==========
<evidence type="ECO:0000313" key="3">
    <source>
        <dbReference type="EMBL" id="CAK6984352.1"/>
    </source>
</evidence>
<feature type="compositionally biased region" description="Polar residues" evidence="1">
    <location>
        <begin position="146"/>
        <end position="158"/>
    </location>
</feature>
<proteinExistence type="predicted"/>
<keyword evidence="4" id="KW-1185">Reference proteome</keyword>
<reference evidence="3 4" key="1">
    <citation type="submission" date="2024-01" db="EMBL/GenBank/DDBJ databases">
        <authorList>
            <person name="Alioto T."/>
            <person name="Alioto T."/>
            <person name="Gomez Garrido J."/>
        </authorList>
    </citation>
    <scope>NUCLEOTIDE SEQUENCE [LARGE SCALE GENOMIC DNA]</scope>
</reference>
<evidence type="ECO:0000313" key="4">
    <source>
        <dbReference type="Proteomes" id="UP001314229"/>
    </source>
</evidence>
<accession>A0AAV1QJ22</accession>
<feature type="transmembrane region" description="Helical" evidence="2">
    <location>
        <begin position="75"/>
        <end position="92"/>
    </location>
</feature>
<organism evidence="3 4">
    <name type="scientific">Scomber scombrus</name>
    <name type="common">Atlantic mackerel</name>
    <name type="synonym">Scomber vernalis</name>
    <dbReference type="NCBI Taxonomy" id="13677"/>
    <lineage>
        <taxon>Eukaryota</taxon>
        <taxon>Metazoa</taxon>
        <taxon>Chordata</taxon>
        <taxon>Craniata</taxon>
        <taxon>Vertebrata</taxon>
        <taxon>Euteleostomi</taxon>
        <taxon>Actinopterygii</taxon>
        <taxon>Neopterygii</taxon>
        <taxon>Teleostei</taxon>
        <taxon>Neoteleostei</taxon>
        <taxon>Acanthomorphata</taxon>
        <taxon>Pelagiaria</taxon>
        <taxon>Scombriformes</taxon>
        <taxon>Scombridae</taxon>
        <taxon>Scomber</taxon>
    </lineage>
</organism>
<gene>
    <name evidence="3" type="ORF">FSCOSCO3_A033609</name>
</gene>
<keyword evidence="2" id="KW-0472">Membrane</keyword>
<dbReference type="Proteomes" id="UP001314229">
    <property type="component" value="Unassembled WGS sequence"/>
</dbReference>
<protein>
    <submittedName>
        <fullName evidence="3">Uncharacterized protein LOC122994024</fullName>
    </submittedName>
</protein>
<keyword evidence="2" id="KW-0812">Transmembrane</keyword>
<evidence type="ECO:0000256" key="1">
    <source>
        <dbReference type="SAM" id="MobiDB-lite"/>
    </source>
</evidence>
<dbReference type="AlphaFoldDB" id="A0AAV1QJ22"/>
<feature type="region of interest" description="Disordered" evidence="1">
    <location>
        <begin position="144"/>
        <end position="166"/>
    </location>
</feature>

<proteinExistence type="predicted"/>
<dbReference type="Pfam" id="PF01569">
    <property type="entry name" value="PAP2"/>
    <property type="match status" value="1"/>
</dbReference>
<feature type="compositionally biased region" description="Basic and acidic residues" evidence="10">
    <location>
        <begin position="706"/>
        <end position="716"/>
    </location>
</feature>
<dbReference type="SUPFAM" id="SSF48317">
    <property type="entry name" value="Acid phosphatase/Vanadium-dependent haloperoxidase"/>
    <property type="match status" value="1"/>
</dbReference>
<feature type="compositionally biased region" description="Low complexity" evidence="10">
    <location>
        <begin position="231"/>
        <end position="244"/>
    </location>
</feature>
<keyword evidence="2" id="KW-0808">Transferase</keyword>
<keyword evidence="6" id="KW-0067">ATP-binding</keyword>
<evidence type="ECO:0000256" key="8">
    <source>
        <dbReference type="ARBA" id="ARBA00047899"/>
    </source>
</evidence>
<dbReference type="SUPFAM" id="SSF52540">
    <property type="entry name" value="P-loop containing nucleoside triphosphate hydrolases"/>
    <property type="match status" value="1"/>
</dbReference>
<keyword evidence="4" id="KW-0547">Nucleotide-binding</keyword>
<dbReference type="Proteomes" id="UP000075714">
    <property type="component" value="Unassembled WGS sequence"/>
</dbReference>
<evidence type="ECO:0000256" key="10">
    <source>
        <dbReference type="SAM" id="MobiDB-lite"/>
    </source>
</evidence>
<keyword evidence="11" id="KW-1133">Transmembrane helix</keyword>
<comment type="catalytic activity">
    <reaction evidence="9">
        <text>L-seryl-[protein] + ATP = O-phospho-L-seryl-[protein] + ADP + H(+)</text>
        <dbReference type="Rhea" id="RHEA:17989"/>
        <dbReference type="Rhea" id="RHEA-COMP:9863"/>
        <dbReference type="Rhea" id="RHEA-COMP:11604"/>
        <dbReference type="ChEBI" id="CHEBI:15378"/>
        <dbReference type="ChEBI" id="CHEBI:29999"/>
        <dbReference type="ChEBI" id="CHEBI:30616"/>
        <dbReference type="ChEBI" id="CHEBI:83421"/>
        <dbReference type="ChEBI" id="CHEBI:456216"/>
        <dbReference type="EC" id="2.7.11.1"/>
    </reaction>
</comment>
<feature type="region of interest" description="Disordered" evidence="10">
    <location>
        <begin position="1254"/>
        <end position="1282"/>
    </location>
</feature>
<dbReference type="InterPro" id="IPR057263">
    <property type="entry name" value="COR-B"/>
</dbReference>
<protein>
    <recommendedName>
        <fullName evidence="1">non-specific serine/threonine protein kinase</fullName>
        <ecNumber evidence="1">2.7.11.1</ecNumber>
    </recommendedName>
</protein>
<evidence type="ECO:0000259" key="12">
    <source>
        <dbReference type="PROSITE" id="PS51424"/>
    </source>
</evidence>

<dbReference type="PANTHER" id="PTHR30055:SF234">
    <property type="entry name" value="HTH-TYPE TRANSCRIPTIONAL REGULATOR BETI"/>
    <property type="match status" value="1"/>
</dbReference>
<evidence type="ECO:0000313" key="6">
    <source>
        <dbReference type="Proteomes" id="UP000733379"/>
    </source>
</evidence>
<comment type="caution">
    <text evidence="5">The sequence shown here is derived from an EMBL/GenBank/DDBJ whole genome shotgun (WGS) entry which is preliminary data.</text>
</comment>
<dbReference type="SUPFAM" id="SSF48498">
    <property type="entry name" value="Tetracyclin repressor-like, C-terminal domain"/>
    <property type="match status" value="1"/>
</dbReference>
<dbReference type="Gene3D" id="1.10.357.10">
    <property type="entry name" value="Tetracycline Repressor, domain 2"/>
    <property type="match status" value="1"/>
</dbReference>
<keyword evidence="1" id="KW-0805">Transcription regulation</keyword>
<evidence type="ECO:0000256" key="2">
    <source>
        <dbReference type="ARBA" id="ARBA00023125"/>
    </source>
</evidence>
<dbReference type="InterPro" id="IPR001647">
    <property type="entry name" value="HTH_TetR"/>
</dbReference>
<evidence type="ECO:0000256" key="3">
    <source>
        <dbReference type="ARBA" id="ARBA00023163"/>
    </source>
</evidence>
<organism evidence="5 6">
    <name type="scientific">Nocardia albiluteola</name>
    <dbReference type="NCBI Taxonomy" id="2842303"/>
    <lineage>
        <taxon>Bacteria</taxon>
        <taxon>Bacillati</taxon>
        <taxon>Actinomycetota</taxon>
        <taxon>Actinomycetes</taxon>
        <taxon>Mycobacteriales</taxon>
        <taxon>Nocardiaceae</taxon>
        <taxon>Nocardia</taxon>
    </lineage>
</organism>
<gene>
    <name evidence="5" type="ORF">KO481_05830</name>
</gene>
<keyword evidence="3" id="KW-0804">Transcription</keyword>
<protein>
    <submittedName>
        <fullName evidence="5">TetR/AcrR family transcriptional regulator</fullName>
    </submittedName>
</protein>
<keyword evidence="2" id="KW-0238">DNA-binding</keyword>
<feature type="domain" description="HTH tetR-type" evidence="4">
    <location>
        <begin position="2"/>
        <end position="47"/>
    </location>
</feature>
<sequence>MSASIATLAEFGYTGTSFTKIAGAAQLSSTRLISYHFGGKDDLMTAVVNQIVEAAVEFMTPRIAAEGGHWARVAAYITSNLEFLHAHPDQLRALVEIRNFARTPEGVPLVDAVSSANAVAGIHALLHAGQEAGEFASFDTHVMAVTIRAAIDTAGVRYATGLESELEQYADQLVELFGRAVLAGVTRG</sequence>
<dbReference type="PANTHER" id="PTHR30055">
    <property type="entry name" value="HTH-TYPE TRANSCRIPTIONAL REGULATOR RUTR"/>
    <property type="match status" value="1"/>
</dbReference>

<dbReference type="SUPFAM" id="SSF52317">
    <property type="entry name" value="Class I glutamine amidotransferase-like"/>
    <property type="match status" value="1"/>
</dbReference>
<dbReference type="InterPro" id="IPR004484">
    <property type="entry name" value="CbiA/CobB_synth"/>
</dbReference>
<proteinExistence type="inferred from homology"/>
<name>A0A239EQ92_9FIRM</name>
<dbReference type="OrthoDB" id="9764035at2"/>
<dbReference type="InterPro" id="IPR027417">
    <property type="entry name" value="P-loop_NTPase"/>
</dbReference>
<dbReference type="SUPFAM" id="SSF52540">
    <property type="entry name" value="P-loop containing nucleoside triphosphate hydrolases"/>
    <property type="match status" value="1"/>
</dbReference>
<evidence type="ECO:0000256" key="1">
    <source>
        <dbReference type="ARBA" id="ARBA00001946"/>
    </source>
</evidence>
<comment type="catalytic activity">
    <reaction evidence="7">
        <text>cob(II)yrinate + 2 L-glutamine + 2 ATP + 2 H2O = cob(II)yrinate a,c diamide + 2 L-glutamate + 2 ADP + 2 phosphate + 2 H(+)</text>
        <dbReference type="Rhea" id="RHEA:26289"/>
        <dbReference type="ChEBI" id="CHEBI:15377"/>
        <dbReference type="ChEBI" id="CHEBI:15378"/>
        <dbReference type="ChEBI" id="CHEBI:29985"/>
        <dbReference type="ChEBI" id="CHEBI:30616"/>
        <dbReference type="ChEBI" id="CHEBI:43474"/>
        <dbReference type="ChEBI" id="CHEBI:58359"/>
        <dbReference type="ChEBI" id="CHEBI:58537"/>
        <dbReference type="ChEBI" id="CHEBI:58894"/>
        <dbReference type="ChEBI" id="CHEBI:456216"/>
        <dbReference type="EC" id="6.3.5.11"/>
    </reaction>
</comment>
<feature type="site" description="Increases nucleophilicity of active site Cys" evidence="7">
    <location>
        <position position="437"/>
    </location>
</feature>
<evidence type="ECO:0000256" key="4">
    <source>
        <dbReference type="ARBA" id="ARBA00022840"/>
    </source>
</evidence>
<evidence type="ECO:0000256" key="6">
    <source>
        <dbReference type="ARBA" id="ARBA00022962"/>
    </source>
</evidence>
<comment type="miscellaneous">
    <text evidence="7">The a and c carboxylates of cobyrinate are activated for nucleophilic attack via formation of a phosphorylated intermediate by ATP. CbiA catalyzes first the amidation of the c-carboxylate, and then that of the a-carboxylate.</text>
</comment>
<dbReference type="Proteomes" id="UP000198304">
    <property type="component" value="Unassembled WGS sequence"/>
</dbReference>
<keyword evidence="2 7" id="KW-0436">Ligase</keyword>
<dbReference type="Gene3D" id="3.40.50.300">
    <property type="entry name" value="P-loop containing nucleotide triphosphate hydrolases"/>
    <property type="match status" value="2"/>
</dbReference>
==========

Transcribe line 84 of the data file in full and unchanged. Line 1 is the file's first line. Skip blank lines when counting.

<proteinExistence type="predicted"/>